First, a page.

The Animal Crossing theme music began to play and I snapped no! Jack Johnson’s album In Between Dreams started playing (good choice). It happened so quickly and after a lot of beeping the curtain was lowered and the Doctors revealed their final magic trick, our 4lb-something pink-faced animatronic baby girl, complete with a full head of hair. If you’ve seen the beginning scene of Jurassic Park where the raptor hatches then you’ll have a good idea of what Elliott looked like that morning.
Is she breathing? Is she breathing?!
I can recall frantically yelling while they took her over to give her oxygen and pop her in the incubator.
Adam cut her cord, which was something I remember us discussing as being “gross” and not something he’d want to do. The video I have of him doing it he looks equals parts terrified and excited and that warms my heart. One of many you won’t know until you become a parent moments.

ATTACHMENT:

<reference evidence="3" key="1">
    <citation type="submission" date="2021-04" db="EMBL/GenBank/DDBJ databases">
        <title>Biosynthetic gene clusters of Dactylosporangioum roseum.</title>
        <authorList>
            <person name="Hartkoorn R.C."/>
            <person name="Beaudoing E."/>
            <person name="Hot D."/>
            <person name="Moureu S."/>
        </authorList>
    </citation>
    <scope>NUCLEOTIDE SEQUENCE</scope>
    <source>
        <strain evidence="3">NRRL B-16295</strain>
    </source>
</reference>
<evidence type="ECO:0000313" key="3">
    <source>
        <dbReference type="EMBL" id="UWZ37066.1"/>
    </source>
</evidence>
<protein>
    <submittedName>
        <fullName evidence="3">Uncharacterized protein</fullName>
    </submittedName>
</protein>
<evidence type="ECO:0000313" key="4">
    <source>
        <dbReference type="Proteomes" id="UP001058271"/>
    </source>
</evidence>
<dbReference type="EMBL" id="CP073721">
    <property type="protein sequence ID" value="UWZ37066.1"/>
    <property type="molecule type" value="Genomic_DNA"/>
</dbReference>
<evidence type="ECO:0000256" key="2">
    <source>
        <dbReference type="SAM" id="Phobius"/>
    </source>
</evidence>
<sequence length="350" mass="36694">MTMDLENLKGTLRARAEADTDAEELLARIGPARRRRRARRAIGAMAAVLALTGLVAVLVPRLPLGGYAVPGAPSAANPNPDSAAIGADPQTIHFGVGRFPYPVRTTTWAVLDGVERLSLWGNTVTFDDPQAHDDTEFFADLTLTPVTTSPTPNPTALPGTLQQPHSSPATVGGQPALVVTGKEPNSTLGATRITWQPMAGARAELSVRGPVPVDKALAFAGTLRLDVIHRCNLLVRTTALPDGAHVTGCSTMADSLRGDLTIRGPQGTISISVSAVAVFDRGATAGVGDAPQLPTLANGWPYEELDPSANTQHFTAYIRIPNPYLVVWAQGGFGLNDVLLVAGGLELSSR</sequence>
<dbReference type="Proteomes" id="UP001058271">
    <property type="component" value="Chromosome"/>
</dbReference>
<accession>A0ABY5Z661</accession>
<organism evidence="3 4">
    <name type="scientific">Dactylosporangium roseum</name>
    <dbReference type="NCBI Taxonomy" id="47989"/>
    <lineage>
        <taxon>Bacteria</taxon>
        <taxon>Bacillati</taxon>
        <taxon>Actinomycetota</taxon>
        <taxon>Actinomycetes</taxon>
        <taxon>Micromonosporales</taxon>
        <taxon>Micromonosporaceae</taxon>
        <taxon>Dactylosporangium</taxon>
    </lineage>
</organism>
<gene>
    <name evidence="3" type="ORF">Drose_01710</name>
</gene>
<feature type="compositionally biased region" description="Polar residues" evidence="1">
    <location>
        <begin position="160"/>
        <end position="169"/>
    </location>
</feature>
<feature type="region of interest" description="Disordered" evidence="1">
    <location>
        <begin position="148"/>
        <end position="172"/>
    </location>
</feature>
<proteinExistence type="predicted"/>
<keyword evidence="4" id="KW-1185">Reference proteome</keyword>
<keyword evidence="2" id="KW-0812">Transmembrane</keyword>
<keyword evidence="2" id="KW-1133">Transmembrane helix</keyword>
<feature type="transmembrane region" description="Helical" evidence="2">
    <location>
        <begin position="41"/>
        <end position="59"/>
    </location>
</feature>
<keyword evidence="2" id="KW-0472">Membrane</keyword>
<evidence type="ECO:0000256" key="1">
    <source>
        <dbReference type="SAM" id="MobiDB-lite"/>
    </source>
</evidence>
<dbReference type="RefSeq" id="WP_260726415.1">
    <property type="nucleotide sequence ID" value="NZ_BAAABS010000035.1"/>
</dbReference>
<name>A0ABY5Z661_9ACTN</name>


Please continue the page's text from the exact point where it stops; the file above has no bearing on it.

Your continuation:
The “sewing up” took a lot longer than the first part of the c-section and in the meantime, Ellie was taken to the NICU, where she’d stay for the next 5 weeks. I was wheeled to a recovery area for monitoring for an hour. All I remember of this was declaring loudly and passionately “You’re all in such a noble profession, I love you all”. I don’t know if it was pain medication or adrenaline or what but I embarrassed myself a fair bit.
I’d be staying in the ICU for the next 12 hours and wouldn’t be able to see Ellie.